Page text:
This slim book, winner of the Prix Goncourt, and translated from French by Polly McLean, is extraordinary on every level. It is poetic, lyrical, moving, crude, tragic, sometimes funny in an earthy way, and absolutely engrossing.
The plot is simple, the action confined to one room, the characters very few, and as a result there is hardly any dialogue, just a long, slowly expanding monologue by the unnamed woman.
“The Patience Stone” is almost Beckett-like in its sparing emptiness – and interestingly Samuel Beckett wrote in French, a foreign language, as did Atiq Rahimi, an Afghan living between Paris and Kabul.
The plot line is simple in the extreme.
A woman tends her injured husband, who has been shot in the neck. He is comatose but breathing. We never learn their names, nor those of their two little girls who make a happy, noisy but brief appearance in the story.
We are not even sure where the story takes place, right from the title page :
‘Somewhere in Afghanistan or elsewhere’
As she tends her husband who lies there, eyes unseeing, not moving, not eating, just breathing regularly, the woman starts by speaking briefly to him, and the accompanying narrative is brief and staccato-like.
Gradually the woman talks more and more to her inert husband, a man she hardly knows, even after 10 years of what would appear to have been a loveless marriage. The only person in her husband’s family who seemed to care for her was her late father-in-law. Her brothers-in-law spy on her, ogle her, and abandon her, and their brother, when they most need help.
Then she rests her cheek tenderly on his chest. ‘How strange the soul is! I’ve never felt as close to you as I do right now. We’ve been married 10 years. 10 years! And it’s only these last two weeks that I’m finally sharing something with you.’ Her hand strokes the man’s hair. ‘I can touch you…you never let me touch you, never!’ She moves towards the man’s mouth. ‘I have never kissed you.’ She kisses him. ‘The first time I went to kiss you on the lips, you pushed me away. I wanted it to be like in those Indian films. Perhaps you were scared…’
The days follow a similar pattern – the woman cleans her inert husband, gives him a drip, puts eye drops into his unseeing eyes, and on the rare occasions when she leaves the room, we never follow her into the streets.
Occasionally, a gust of wind lifts the curtains. It plays with the migrating birds frozen on the yellow and blue skies studded with holes.
War rages on outside, in the street, in the courtyard of the shelled house next to her, but we never see it. We hear it. We hear the explosions, we feel the tremors, but for the woman, as every other person caught up in war, life – such as it is – has to go on.
So she sweeps the floor, and talks to her husband, and prays, and reads the Koran.
The brief intrusion of the reality of war into her life takes place when she is not there, having gone to sleep at an aunt’s house with her 2 little girls. Taliban fighters break into the room and ransack it, stealing whatever meagre possessions they have – the comatose man’s watch and wedding ring, and his Koran. It is a brief shocking moment, an ugly flip-side of the eruption of the man’s daughters into this room.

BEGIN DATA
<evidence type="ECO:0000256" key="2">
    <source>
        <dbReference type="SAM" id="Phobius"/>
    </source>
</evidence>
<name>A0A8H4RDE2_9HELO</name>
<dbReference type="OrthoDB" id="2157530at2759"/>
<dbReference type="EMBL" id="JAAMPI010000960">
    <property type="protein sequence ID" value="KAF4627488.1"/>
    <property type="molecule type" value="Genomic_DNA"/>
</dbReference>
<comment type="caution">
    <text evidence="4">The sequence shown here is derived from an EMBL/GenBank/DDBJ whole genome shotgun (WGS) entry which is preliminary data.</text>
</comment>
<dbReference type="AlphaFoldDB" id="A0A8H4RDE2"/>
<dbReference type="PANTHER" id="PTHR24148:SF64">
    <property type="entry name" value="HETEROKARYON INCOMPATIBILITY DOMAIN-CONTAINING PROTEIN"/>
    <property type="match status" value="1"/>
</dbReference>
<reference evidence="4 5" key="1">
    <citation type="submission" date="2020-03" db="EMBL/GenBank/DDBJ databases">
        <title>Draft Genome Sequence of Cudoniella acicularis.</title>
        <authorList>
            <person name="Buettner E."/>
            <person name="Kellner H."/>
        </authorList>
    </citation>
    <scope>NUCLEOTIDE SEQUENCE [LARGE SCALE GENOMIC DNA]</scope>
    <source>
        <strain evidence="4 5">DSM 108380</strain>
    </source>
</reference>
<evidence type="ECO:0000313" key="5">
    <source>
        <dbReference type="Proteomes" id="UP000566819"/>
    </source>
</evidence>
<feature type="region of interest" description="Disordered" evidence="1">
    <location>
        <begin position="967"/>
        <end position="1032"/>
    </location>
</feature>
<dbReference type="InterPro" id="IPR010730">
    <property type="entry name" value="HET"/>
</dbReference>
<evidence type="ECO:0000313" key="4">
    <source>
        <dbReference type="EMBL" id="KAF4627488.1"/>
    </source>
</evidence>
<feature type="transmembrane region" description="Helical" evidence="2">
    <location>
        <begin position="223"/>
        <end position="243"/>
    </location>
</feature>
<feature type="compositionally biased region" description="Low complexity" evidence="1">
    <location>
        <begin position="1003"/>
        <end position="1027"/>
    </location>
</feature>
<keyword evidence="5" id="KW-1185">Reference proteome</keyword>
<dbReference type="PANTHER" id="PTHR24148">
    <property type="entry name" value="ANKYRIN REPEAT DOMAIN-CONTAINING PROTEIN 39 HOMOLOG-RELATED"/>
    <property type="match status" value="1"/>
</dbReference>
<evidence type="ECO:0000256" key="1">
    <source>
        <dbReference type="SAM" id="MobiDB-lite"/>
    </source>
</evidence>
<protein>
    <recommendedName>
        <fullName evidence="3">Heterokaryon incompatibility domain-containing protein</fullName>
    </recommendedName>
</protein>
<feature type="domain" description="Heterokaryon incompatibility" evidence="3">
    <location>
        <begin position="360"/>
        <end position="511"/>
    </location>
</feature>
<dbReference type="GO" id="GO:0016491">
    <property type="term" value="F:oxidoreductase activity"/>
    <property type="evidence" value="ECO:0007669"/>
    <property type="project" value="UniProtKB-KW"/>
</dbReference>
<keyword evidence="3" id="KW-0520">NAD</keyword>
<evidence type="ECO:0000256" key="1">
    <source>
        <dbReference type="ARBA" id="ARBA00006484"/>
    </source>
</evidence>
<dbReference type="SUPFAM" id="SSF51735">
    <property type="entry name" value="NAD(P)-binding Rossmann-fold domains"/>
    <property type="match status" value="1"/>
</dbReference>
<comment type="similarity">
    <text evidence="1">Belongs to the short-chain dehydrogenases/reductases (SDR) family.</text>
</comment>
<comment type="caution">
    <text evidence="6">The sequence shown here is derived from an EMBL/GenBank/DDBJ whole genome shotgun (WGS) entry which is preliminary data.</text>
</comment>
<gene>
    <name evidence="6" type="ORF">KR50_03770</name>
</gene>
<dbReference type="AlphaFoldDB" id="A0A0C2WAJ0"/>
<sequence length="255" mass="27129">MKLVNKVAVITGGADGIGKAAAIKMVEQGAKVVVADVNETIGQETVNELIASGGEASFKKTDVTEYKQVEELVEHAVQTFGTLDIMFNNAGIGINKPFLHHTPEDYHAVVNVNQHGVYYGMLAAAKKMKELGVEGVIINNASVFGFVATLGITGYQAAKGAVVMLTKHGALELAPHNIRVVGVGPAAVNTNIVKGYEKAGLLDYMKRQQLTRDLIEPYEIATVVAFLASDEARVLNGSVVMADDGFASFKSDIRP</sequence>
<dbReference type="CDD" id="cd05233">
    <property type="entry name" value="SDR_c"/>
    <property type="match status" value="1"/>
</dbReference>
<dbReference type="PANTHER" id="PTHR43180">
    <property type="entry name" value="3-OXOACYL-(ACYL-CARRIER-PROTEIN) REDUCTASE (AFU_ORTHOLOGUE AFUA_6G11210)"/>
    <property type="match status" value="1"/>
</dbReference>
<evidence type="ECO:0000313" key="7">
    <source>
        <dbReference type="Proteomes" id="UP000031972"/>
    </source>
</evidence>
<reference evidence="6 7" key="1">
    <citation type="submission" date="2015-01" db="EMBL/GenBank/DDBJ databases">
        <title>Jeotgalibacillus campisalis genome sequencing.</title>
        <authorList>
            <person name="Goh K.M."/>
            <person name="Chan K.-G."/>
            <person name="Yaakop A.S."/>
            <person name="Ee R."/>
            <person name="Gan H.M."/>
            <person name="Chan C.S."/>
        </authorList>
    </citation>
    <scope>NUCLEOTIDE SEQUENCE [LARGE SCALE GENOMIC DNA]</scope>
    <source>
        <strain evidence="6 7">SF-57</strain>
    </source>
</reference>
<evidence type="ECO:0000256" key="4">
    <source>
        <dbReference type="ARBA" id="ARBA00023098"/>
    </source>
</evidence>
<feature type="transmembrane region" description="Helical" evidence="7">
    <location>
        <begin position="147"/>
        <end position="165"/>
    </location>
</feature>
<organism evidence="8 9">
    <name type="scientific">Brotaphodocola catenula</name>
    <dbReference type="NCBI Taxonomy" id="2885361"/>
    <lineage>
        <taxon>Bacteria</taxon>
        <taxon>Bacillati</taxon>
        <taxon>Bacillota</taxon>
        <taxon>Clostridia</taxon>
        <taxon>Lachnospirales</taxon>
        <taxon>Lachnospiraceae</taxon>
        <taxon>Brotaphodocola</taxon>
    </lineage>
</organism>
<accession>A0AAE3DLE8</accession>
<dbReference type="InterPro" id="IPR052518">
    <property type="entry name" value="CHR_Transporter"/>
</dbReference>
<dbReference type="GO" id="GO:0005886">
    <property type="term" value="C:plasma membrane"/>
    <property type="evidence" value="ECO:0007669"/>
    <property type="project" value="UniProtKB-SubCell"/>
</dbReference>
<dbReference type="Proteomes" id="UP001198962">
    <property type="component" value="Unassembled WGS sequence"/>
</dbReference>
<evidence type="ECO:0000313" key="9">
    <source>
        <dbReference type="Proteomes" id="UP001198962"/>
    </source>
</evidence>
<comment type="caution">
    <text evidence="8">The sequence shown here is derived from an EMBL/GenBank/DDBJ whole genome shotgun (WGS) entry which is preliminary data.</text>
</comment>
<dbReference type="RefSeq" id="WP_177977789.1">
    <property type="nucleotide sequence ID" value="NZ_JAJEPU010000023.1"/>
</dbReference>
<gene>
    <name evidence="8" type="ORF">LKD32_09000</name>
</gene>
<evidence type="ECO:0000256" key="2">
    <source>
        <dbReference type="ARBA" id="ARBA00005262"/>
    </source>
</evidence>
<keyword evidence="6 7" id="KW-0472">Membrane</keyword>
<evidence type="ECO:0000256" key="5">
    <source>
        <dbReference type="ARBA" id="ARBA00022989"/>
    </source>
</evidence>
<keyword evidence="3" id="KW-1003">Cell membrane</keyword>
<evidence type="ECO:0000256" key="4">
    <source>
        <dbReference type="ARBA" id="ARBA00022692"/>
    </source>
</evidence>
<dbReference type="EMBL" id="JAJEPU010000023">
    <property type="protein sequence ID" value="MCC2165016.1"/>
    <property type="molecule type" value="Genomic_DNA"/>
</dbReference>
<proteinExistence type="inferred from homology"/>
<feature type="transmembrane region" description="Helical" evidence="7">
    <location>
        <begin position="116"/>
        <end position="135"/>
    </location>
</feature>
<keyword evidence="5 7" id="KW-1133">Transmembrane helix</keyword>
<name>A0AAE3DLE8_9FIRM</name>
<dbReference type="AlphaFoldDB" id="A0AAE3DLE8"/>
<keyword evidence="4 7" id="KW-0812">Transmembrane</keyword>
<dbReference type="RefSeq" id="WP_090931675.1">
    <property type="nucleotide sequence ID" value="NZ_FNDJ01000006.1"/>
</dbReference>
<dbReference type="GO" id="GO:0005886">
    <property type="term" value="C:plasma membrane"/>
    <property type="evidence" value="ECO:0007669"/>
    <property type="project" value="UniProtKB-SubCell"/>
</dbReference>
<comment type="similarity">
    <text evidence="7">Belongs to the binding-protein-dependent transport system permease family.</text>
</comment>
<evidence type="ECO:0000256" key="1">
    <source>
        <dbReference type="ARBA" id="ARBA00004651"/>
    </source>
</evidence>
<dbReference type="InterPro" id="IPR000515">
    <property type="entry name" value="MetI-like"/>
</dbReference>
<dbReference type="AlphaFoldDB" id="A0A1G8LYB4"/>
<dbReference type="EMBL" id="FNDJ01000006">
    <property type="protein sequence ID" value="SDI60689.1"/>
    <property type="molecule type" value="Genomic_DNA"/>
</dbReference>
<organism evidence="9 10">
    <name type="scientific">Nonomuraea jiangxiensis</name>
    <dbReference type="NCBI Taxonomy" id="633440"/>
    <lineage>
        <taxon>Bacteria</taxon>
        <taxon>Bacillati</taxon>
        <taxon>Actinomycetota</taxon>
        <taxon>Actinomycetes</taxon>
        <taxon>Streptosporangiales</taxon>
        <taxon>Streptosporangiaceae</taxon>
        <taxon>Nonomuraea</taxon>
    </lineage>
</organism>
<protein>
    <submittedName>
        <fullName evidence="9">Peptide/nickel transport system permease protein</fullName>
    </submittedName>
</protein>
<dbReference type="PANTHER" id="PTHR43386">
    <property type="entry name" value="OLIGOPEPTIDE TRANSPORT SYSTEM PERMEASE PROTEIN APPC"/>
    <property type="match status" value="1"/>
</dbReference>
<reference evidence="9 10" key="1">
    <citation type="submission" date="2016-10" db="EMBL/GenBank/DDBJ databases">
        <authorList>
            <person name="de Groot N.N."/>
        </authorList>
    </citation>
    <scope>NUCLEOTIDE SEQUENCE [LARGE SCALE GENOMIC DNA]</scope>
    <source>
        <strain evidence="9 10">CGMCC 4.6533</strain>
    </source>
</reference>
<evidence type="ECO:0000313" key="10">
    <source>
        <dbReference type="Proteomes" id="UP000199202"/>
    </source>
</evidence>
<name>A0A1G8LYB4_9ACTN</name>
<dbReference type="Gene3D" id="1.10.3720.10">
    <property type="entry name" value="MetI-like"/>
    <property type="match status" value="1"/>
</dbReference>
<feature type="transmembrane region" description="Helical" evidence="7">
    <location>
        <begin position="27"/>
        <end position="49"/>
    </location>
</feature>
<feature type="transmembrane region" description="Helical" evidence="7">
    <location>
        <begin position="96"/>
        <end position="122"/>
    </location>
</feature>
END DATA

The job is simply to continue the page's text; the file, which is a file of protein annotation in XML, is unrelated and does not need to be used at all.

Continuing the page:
As the woman talks, she gradually confides in her husband. She talks of her fears about being married off to an unknown stranger, of her misery in her in-laws’ home. She talks of her childhood. She rails against the hypocrisy of war, and the cruelty of his family. She reproaches her husband for not loving her or caring for her, and she hates the futile war that has made him into what he now is.
‘My aunt is quite right when she says that those who don’t know how to make love, make war.’ She won’t let her self continue.
Her language and her stories get earthier, and cruder, and more graphic, and searingly truthful as the days unfold. She curses and swears and tells her unresponsive husband the fears and dreams and nightmares of her innermost soul :
‘She breaks off, and again storms furiously out of the room, for a breath of fresh air and to purge herself of her rage. ‘The fuckers!’ She yells in exasperation. ‘The bastards!’ And can immediately be heard weeping and begging: ‘What am I saying? Why am I saying all this? Help me, God! I can’t control myself. I don’t know what I’m saying…’
She walls herself up in silence.’
The book is beautifully written, in sparse but such moving prose, that we come to know every inch of that room in detail, and are every bit as fearful of the war and violence raging outside as the woman, as her deranged neighbour, as the stammering boy.
If ever the world needed an ode to the futility of war, to the brutal reality of its aftermath, to the tragedy that is the lot of Afghan women, and to the hypocrisy of blind adherence to religion, “The Patience Stone” is that ode.
A beautiful, moving book. Recommended.
Published by Vintage Books, the paperback costs £7.99
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